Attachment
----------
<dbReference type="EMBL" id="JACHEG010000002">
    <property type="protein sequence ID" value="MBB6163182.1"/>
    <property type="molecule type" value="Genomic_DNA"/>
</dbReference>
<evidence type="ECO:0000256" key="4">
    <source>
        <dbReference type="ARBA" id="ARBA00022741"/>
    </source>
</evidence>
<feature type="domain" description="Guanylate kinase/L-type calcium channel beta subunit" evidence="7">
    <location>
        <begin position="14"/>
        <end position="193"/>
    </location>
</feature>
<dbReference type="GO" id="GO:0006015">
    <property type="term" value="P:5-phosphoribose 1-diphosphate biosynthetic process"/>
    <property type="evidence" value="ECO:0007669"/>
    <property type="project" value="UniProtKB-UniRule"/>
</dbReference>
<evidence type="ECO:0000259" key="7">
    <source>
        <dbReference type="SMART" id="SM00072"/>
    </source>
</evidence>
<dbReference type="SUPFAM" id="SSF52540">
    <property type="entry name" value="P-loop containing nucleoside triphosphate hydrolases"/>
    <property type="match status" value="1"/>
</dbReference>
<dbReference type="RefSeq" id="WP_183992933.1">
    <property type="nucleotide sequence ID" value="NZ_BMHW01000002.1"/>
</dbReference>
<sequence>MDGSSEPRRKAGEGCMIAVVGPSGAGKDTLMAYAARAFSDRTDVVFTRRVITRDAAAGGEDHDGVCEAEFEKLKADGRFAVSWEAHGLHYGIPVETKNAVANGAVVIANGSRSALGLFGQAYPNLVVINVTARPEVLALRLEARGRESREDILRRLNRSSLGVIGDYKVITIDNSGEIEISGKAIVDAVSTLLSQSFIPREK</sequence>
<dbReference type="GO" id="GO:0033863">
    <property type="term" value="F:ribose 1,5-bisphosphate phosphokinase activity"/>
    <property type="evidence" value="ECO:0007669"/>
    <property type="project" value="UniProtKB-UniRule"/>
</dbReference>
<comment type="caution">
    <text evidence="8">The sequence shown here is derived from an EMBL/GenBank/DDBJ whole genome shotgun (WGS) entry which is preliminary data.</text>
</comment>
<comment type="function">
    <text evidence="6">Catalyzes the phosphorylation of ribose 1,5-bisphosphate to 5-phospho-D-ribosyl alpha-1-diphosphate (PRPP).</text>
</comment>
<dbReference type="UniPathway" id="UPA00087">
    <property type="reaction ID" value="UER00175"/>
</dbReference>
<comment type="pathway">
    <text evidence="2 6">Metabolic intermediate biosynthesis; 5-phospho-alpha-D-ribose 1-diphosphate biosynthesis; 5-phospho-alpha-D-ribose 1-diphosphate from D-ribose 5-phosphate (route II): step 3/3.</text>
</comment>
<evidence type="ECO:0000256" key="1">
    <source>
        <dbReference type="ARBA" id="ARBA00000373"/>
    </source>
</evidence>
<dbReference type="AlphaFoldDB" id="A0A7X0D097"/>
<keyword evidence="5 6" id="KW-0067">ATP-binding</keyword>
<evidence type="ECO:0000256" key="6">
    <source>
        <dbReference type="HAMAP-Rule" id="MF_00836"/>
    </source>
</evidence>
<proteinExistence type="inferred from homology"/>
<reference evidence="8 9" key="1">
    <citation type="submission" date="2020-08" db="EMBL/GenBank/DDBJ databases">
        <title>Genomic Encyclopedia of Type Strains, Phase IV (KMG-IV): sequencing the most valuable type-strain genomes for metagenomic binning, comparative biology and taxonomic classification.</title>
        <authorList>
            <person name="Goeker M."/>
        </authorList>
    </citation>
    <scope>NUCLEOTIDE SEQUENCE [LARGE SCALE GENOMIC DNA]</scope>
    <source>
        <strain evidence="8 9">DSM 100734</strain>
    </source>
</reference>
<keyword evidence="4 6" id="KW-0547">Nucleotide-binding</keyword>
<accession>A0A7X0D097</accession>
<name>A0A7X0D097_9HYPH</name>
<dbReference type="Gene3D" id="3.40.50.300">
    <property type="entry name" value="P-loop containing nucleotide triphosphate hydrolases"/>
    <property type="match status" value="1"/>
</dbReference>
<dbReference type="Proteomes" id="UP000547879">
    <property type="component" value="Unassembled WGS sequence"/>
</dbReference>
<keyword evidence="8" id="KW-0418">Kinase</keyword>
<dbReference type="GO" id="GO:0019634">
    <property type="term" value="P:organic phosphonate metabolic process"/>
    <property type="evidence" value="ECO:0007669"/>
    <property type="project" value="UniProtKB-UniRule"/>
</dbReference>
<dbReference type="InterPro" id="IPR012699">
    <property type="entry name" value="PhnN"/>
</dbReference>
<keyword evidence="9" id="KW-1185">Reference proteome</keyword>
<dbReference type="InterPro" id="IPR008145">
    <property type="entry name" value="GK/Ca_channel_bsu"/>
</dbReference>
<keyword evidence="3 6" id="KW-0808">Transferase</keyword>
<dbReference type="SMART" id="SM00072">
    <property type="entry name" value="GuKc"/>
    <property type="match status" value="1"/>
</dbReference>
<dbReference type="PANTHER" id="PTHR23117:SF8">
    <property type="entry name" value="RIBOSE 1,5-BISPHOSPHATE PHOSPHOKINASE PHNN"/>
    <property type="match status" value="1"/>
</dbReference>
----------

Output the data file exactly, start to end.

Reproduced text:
<dbReference type="EMBL" id="JACHEG010000002">
    <property type="protein sequence ID" value="MBB6163182.1"/>
    <property type="molecule type" value="Genomic_DNA"/>
</dbReference>
<evidence type="ECO:0000256" key="4">
    <source>
        <dbReference type="ARBA" id="ARBA00022741"/>
    </source>
</evidence>
<feature type="domain" description="Guanylate kinase/L-type calcium channel beta subunit" evidence="7">
    <location>
        <begin position="14"/>
        <end position="193"/>
    </location>
</feature>
<dbReference type="GO" id="GO:0006015">
    <property type="term" value="P:5-phosphoribose 1-diphosphate biosynthetic process"/>
    <property type="evidence" value="ECO:0007669"/>
    <property type="project" value="UniProtKB-UniRule"/>
</dbReference>
<evidence type="ECO:0000259" key="7">
    <source>
        <dbReference type="SMART" id="SM00072"/>
    </source>
</evidence>
<dbReference type="SUPFAM" id="SSF52540">
    <property type="entry name" value="P-loop containing nucleoside triphosphate hydrolases"/>
    <property type="match status" value="1"/>
</dbReference>
<dbReference type="RefSeq" id="WP_183992933.1">
    <property type="nucleotide sequence ID" value="NZ_BMHW01000002.1"/>
</dbReference>
<sequence>MDGSSEPRRKAGEGCMIAVVGPSGAGKDTLMAYAARAFSDRTDVVFTRRVITRDAAAGGEDHDGVCEAEFEKLKADGRFAVSWEAHGLHYGIPVETKNAVANGAVVIANGSRSALGLFGQAYPNLVVINVTARPEVLALRLEARGRESREDILRRLNRSSLGVIGDYKVITIDNSGEIEISGKAIVDAVSTLLSQSFIPREK</sequence>
<dbReference type="GO" id="GO:0033863">
    <property type="term" value="F:ribose 1,5-bisphosphate phosphokinase activity"/>
    <property type="evidence" value="ECO:0007669"/>
    <property type="project" value="UniProtKB-UniRule"/>
</dbReference>
<comment type="caution">
    <text evidence="8">The sequence shown here is derived from an EMBL/GenBank/DDBJ whole genome shotgun (WGS) entry which is preliminary data.</text>
</comment>
<comment type="function">
    <text evidence="6">Catalyzes the phosphorylation of ribose 1,5-bisphosphate to 5-phospho-D-ribosyl alpha-1-diphosphate (PRPP).</text>
</comment>
<dbReference type="UniPathway" id="UPA00087">
    <property type="reaction ID" value="UER00175"/>
</dbReference>
<comment type="pathway">
    <text evidence="2 6">Metabolic intermediate biosynthesis; 5-phospho-alpha-D-ribose 1-diphosphate biosynthesis; 5-phospho-alpha-D-ribose 1-diphosphate from D-ribose 5-phosphate (route II): step 3/3.</text>
</comment>
<evidence type="ECO:0000256" key="1">
    <source>
        <dbReference type="ARBA" id="ARBA00000373"/>
    </source>
</evidence>
<dbReference type="AlphaFoldDB" id="A0A7X0D097"/>
<keyword evidence="5 6" id="KW-0067">ATP-binding</keyword>
<evidence type="ECO:0000256" key="6">
    <source>
        <dbReference type="HAMAP-Rule" id="MF_00836"/>
    </source>
</evidence>
<proteinExistence type="inferred from homology"/>
<reference evidence="8 9" key="1">
    <citation type="submission" date="2020-08" db="EMBL/GenBank/DDBJ databases">
        <title>Genomic Encyclopedia of Type Strains, Phase IV (KMG-IV): sequencing the most valuable type-strain genomes for metagenomic binning, comparative biology and taxonomic classification.</title>
        <authorList>
            <person name="Goeker M."/>
        </authorList>
    </citation>
    <scope>NUCLEOTIDE SEQUENCE [LARGE SCALE GENOMIC DNA]</scope>
    <source>
        <strain evidence="8 9">DSM 100734</strain>
    </source>
</reference>
<keyword evidence="4 6" id="KW-0547">Nucleotide-binding</keyword>
<accession>A0A7X0D097</accession>
<name>A0A7X0D097_9HYPH</name>
<dbReference type="Gene3D" id="3.40.50.300">
    <property type="entry name" value="P-loop containing nucleotide triphosphate hydrolases"/>
    <property type="match status" value="1"/>
</dbReference>
<dbReference type="Proteomes" id="UP000547879">
    <property type="component" value="Unassembled WGS sequence"/>
</dbReference>
<keyword evidence="8" id="KW-0418">Kinase</keyword>
<dbReference type="GO" id="GO:0019634">
    <property type="term" value="P:organic phosphonate metabolic process"/>
    <property type="evidence" value="ECO:0007669"/>
    <property type="project" value="UniProtKB-UniRule"/>
</dbReference>
<dbReference type="InterPro" id="IPR012699">
    <property type="entry name" value="PhnN"/>
</dbReference>
<keyword evidence="9" id="KW-1185">Reference proteome</keyword>
<dbReference type="InterPro" id="IPR008145">
    <property type="entry name" value="GK/Ca_channel_bsu"/>
</dbReference>
<keyword evidence="3 6" id="KW-0808">Transferase</keyword>
<dbReference type="SMART" id="SM00072">
    <property type="entry name" value="GuKc"/>
    <property type="match status" value="1"/>
</dbReference>
<dbReference type="PANTHER" id="PTHR23117:SF8">
    <property type="entry name" value="RIBOSE 1,5-BISPHOSPHATE PHOSPHOKINASE PHNN"/>
    <property type="match status" value="1"/>
</dbReference>